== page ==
You want to take Bosnia and Herzegovina down the same highway to hell and suffering that Slovenia and Croatia are travelling. Do not think that you will not lead Bosnia and Herzegovina into hell, and do not think that you will not perhaps lead the Muslim people into annihilation because the Muslims cannot defend themselves if there is war. How will you prevent everyone from being killed in Bosnia and Herzegovina?

Deployment of the Yugoslav Army (JNA) (January 1992)
In response to the growing crisis in the former Yugoslavia, representatives of a European Union Peace Mission headed by Jacques Gabrielle, visited Srebrenica on 3 January 1992 to meet with local political leaders. Asked what he thought was potentially the most destabilizing factor in inter-ethnic relations in the Srebrenica municipality, the chairman of the municipal assembly Besim Ibišević replied point blank, “The JNA.” Ibišević explained that,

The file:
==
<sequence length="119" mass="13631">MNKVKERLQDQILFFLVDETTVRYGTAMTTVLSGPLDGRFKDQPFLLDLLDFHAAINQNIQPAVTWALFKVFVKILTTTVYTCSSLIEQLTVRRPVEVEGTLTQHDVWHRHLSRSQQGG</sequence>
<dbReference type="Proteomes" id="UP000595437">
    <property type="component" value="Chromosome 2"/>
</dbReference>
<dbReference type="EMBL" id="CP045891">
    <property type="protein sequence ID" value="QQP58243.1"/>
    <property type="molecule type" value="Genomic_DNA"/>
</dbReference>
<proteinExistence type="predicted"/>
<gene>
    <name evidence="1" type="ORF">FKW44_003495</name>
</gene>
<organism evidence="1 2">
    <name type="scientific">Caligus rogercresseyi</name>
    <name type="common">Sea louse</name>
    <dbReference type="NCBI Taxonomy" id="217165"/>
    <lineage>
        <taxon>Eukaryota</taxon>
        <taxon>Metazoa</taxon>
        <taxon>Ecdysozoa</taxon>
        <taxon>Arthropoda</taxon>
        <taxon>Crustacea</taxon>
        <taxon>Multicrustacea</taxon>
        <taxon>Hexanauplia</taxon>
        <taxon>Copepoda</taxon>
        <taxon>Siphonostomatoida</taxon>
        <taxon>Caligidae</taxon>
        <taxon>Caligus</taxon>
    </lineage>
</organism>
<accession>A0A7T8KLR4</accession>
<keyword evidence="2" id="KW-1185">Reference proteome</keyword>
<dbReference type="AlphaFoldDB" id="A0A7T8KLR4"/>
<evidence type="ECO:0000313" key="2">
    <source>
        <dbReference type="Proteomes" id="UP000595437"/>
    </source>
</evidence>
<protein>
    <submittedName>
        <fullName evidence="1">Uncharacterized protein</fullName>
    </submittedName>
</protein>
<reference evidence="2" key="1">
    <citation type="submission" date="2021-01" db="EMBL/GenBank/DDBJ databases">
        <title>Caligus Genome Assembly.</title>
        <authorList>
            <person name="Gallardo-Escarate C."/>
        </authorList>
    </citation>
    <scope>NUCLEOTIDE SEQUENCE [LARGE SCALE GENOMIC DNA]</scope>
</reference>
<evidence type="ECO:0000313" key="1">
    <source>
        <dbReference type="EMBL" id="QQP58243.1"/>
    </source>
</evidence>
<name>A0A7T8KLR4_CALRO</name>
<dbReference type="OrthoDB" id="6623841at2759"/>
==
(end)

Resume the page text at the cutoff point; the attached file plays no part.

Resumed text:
The arrival of the JNA will spark the outbreak of war. The Serbs desire JNA’s arrival, because it is their Army. After seeing what the Yugoslav Army has done in Croatia, Bosniaks are rightfully fearful of it and see it as a hostile military force. JNA has plans to enter into the territory of our municipality, and if they do so, then the war is inevitable.”[14]

Ibišević’s concerns were justified. The JNA was the third largest army in Europe and one of the largest in the world. By early 1991, the JNA had transformed itself into a de facto Serbian army with approximately 90 percent of high-ranking officers of Serb and Montenegrin ethnic origin.[15]

When on 2 January 1992 a ceasefire agreement brought the fighting in Croatia to a provisional halt, the JNA began redeploying many of its units into Bosnia. By April 1992, artillery posts had been set up at all the strategic points and elevations around Srebrenica. Other preparations for the onslaught against the local Bosniak population were also in place.